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Tydskrif vir Geesteswetenskappe

On-line version ISSN 2224-7912
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DU PLOOY, Heilna. The theme of love in Tristia by NP van Wyk Louw and his "Groot ode" as a love elegy. Tydskr. geesteswet. [online]. 2020, vol.60, n.2, pp.483-507. ISSN 2224-7912.

NP van Wyk Louw's Tristia was lauded as an exceptional and significant book of poetry when it was first published in 1962. Over the past more than five decades, the poems in Tristia have steadily gained in stature. The first reviews all agreed that the poems were thematically and technically complex and quite daunting to interpret, but Louw was praised for the ingenious and innovative quality of his writing. Prominent aspects of the poetry included the elegiac tone, the awareness of human fallibility and the juxtaposition of a series of motifs, such as the individual versus the masses, reality versus beauty, life versus death, the solidity of the earth versus living human flesh, intellect versus soul, mind versus body, humanity versus God. The last poem in the book, "Groot ode" ("Great ode"), has been described as the climax and the ultimate culmination of the ideas in the preceding poems. In most cases the poem has been interpreted as the poet's struggle to come to terms with his relationship to God, with human fallibility and with the limits of human existence. PG du Plessis was not only a well-known Afrikaans writer in his own right but also, for many years, a close friend of Louw. From their frequent discussions and conversations Du Plessis gained inside knowledge of Van Wyk Louw's poetry and, more specifically, of his poetical ideas. On one such occasion Louw remarked that "Groot ode" was not a metaphysical poem only, but in actual fact a lament about an imminent parting of two lovers. Du Plessis shared this knowledge with the author of this article. Rereading Tristia and "Groot ode" with this observation in mind and tracing the thematic development of especially the love motif in the poems in the first part of the volume, confirmed the prevalence of the theme of love in the volume as a whole and in "Groot ode" in particular. It seems that there are more love poems in the selection than is apparent at first sight, not only because the theme of lost love is hidden in a variety of metaphorical guises, but also because the arrangement of the poems in the volume as a whole does not foreground the love poems as a distinct category. Louw very specifically chose the title Tristia for his book of poetry and also had a quotation from Ovid's Tristia reproduced on the dust cover of the book. This undoubtedly calls forth a whole series of classical allusions. Though Ovid's Tristia does not contain love poetry but is a lamentation about his exile in Tomis at the Black Sea, he is, along with Gallus, Tibullus and Propertius, considered to be one of the great Roman love elegists. Ovid's reputation as a poet of love elegies is mainly due to his earlier work, the Amores. Apart from the technical structure of elegiac poetry in Roman times (poetry written in couplets consisting of one hexameter and one pentameter - Cupid apparently stole one foot from every second line, turning the hexameter into a pentameter),Roman love poetry is characterised by writing in the first person and addressing a beloved by a specific name or poetic pseudonym. It is mostly about a love affair that is fraught with difficulties and ends badly. Furthermore, these poems are inward-focused and centre on the poet himself, while the poet has the freedom to introduce whichever diverse material he likes into the poem. The Roman love elegy is, moreover, quite a hybrid form and has in fact taken many forms, also in the poems that, following this genre and style, were written in subsequent centuries. Various examples of poetry interacting with the Roman love elegy are referred to in the article. The article then presents a reading of "Groot ode" in which characteristics of the Roman love elegy are used as a point of departure in order to indicate that the dominant theme in the poem is that of the loss of love. The poet knows that he will have to live more soberly and that his quality of life will be sorely diminished, but he willingly carries the burden of guilt resulting from this realisation. He speaks on behalf of himself and his beloved, using the plural pronoun "we", but he still remains the central figure and determines the fields of reference and the variety of ideas in the poem. The words are his. Although all the other juxtapositions associated with Louw's oeuvre appear in "Groot ode", and the wider problematic of humankind's struggle to cope with the limitations of human existence is yet again prominent, it does seem more than likely that it is the trauma of an illicit but overwhelming love that prompts and inspires the philosophical and ethical questions in the poem.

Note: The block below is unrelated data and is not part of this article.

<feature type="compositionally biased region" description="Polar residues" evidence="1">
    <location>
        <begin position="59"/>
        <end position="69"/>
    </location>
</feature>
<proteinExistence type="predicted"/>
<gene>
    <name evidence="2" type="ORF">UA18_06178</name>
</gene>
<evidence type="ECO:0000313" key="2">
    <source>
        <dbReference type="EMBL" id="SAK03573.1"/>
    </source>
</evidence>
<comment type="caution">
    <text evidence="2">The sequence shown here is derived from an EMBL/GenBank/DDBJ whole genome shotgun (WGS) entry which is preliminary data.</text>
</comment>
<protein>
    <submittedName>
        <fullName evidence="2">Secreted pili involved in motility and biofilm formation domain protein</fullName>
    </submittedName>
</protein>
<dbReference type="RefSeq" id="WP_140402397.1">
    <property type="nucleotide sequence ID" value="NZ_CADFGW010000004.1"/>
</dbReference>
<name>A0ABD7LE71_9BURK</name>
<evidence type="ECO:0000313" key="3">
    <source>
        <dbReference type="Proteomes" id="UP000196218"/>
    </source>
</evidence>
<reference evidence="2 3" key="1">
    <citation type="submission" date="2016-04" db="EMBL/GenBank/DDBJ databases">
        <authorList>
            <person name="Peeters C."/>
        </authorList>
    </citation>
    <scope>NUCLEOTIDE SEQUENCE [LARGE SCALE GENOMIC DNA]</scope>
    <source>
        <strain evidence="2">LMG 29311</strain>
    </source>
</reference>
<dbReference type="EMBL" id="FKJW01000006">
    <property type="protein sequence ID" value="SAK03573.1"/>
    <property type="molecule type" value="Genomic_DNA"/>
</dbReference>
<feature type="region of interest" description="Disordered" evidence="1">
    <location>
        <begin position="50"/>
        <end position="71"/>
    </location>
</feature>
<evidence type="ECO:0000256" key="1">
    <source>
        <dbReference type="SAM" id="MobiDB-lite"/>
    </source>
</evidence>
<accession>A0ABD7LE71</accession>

Keywords : NP van Wyk Louw; Tristia en ander verse voorspele en vlugte 1950-1957; Ovid; Tristia; Roman love elegy; reception (of Louw's poetry); Afrikaans poetry; Dertigers"; juxtaposition; love poetry; philosophy; religion and poetry.

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